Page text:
Migrating for work has always been a risk. Unscrupulous traffickers posing as legitimate labor recruiters trick millions of people into chasing a dream of well-paid jobs. But too often, what awaits them is exploitation and misery.
As travel restrictions ease around the world, the economic impact of the COVID-19 pandemic will likely fuel an intensive wave of migration. Many livelihoods have been disrupted, and people will seek any opportunity to earn a living and send remittances back home.
India is a major source of migrants to countries of the Gulf Cooperation Council (GCC): Bahrain, Kuwait, Oman, Qatar, Saudi Arabia and the United Arab Emirates. Most of the Indian workers who travel there are illiterate and unaware of the risks. Research has documented that many laborers encounter a demand for high recruitment fees leading to debt bondage, deception by recruiting agents, seizure of travel documents, no time-off and unpaid or forced overtime.
The Safe Migration to GCC program has now launched community-level training in the Mirzapur and Bhadohi districts of Uttar Pradesh. The project is a partnership between Verité, Free the Slaves, and MSEMVS.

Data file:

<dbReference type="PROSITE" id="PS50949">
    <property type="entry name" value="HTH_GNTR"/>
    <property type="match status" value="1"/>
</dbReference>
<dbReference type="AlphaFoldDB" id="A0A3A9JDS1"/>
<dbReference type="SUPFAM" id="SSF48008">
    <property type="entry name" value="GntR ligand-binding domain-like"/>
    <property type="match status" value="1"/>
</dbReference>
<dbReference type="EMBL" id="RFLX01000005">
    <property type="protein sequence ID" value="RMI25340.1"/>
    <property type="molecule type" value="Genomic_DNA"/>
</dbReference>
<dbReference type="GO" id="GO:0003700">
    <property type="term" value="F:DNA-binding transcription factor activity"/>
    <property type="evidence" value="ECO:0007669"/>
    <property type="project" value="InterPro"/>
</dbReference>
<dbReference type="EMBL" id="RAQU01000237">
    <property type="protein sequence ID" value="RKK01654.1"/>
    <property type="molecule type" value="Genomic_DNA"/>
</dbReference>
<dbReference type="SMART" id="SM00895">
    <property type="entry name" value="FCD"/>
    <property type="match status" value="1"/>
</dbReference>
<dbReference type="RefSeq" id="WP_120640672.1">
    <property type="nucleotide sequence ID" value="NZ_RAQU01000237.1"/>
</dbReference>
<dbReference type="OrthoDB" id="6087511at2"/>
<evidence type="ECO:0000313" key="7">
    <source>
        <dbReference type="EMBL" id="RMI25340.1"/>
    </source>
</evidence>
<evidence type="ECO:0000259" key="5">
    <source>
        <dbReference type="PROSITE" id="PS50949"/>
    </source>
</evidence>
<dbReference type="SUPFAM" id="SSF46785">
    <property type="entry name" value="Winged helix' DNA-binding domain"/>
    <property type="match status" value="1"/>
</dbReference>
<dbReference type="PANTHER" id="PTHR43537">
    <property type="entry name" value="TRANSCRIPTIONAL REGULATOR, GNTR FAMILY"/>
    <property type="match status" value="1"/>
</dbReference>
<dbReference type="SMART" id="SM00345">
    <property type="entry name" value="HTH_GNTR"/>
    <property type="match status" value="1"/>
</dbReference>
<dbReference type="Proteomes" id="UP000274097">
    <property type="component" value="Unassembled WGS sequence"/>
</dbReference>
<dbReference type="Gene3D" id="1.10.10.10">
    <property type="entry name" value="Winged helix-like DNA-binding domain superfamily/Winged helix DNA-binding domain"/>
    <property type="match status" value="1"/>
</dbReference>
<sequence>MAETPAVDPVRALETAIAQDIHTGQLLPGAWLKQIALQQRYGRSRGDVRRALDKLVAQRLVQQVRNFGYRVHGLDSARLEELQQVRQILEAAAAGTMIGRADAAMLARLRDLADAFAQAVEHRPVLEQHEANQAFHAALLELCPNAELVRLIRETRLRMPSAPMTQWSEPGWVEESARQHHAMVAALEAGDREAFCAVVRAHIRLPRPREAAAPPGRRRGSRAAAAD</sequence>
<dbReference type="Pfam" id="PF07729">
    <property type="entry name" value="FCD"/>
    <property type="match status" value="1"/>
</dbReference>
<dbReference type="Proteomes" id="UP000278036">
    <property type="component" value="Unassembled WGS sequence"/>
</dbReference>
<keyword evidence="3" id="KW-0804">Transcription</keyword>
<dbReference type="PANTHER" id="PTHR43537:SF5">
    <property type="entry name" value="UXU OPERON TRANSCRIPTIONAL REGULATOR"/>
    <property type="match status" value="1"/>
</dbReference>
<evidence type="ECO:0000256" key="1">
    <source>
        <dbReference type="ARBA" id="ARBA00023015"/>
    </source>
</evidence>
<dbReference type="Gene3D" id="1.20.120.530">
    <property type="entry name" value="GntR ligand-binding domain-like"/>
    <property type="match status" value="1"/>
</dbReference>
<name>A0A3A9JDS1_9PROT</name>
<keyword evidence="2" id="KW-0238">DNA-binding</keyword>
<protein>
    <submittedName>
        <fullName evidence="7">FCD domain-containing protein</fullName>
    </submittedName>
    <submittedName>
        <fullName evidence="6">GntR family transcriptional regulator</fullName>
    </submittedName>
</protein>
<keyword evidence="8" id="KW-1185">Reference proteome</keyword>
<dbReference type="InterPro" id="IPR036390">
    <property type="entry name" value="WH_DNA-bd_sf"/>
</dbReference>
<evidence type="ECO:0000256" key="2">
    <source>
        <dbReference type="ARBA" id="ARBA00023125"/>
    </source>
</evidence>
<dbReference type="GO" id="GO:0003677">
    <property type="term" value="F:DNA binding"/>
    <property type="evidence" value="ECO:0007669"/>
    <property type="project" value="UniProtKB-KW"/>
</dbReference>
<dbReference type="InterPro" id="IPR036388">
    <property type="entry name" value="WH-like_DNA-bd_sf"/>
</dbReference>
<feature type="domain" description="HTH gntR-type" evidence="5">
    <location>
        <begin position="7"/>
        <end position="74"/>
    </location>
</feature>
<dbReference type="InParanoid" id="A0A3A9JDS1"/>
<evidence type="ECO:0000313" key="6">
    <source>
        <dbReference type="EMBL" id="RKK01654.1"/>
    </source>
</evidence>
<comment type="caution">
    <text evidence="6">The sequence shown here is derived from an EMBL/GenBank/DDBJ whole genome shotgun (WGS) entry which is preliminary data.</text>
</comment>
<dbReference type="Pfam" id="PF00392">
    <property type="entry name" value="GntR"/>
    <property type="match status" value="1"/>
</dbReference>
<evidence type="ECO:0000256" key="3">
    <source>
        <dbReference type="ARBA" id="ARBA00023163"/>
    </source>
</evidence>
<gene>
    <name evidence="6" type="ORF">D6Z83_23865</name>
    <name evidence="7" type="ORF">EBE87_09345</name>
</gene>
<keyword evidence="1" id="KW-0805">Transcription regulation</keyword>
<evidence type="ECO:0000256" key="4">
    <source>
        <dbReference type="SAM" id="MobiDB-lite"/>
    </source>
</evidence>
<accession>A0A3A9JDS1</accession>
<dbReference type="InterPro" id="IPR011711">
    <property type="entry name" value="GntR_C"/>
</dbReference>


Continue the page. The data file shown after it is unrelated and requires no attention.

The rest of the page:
The three-day trainings for 30 leaders from each district are designed to let villagers know there are laws in India and GCC countries to ensure migrant safety. That is especially important during this time of increased vulnerability due to the pandemic. Unregistered recruiting agents are on the loose to find cheap labor and charge huge recruiting fees. It is also vital to let migrants know that many people are looking to go to the Gulf, which further compromises safety.
The trainings are based on the ‘SAFE TIPS’ guide published earlier this year. Recognizing that many participants have limited literacy, creative methods like songs, games and videos were used to simplify the content.
Participants shared cases they have witnessed within their family or the community.
“My brother-in-law went to Saudi Arabia a few years back,” one participant said. “He had to work there for almost one year without pay. He returned to India and never went back. If we had got this kind of a training earlier, we could have prevented my brother-in-law from migrating unsafely.”
“My brother went to Saudi Arabia to work on a construction site,” another participant shared. “He paid 100,000 INR ($1,300 USD) to the recruiting agent as recruiting fees, but we had no idea that the government has fixed the recruiting fee, which is only 20,000 INR ($277 USD) which I found out in this training.”
For most participants, this was the first time they received any training on safe migration to Gulf countries. They said the training taught them to be aware of unregistered agents.
“I personally learned a lot,” one participant said, “and I will advise the migrants from my village about how they can ensure their safety with the help of different government bodies.”